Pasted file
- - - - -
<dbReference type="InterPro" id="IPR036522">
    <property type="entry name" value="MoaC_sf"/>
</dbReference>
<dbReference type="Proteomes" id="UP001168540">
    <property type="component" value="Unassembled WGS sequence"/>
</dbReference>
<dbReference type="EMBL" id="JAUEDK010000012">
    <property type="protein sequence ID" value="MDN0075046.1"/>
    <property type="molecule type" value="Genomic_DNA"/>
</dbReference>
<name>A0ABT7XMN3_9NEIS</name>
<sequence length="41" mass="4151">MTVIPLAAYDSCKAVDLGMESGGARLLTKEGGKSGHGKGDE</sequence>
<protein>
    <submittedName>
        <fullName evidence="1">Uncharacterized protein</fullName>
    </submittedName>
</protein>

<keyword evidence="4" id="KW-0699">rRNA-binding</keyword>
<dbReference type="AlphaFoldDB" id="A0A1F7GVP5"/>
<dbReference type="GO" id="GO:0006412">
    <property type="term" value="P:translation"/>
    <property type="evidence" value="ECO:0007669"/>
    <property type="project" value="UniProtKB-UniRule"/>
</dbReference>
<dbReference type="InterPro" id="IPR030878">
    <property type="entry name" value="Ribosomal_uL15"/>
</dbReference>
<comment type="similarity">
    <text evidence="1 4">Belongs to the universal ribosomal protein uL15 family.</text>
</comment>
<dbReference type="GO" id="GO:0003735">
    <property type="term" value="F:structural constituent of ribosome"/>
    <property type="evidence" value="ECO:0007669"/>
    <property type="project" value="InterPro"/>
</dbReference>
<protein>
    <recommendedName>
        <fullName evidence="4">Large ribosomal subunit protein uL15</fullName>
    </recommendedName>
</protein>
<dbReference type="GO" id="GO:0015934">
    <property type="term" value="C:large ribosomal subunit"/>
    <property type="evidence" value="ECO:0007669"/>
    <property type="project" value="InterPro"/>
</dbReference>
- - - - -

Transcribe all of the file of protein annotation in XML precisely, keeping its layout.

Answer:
<dbReference type="InterPro" id="IPR036522">
    <property type="entry name" value="MoaC_sf"/>
</dbReference>
<dbReference type="Proteomes" id="UP001168540">
    <property type="component" value="Unassembled WGS sequence"/>
</dbReference>
<dbReference type="EMBL" id="JAUEDK010000012">
    <property type="protein sequence ID" value="MDN0075046.1"/>
    <property type="molecule type" value="Genomic_DNA"/>
</dbReference>
<name>A0ABT7XMN3_9NEIS</name>
<sequence length="41" mass="4151">MTVIPLAAYDSCKAVDLGMESGGARLLTKEGGKSGHGKGDE</sequence>
<protein>
    <submittedName>
        <fullName evidence="1">Uncharacterized protein</fullName>
    </submittedName>
</protein>

<keyword evidence="4" id="KW-0699">rRNA-binding</keyword>
<dbReference type="AlphaFoldDB" id="A0A1F7GVP5"/>
<dbReference type="GO" id="GO:0006412">
    <property type="term" value="P:translation"/>
    <property type="evidence" value="ECO:0007669"/>
    <property type="project" value="UniProtKB-UniRule"/>
</dbReference>
<dbReference type="InterPro" id="IPR030878">
    <property type="entry name" value="Ribosomal_uL15"/>
</dbReference>
<comment type="similarity">
    <text evidence="1 4">Belongs to the universal ribosomal protein uL15 family.</text>
</comment>
<dbReference type="GO" id="GO:0003735">
    <property type="term" value="F:structural constituent of ribosome"/>
    <property type="evidence" value="ECO:0007669"/>
    <property type="project" value="InterPro"/>
</dbReference>
<protein>
    <recommendedName>
        <fullName evidence="4">Large ribosomal subunit protein uL15</fullName>
    </recommendedName>
</protein>
<dbReference type="GO" id="GO:0015934">
    <property type="term" value="C:large ribosomal subunit"/>
    <property type="evidence" value="ECO:0007669"/>
    <property type="project" value="InterPro"/>
</dbReference>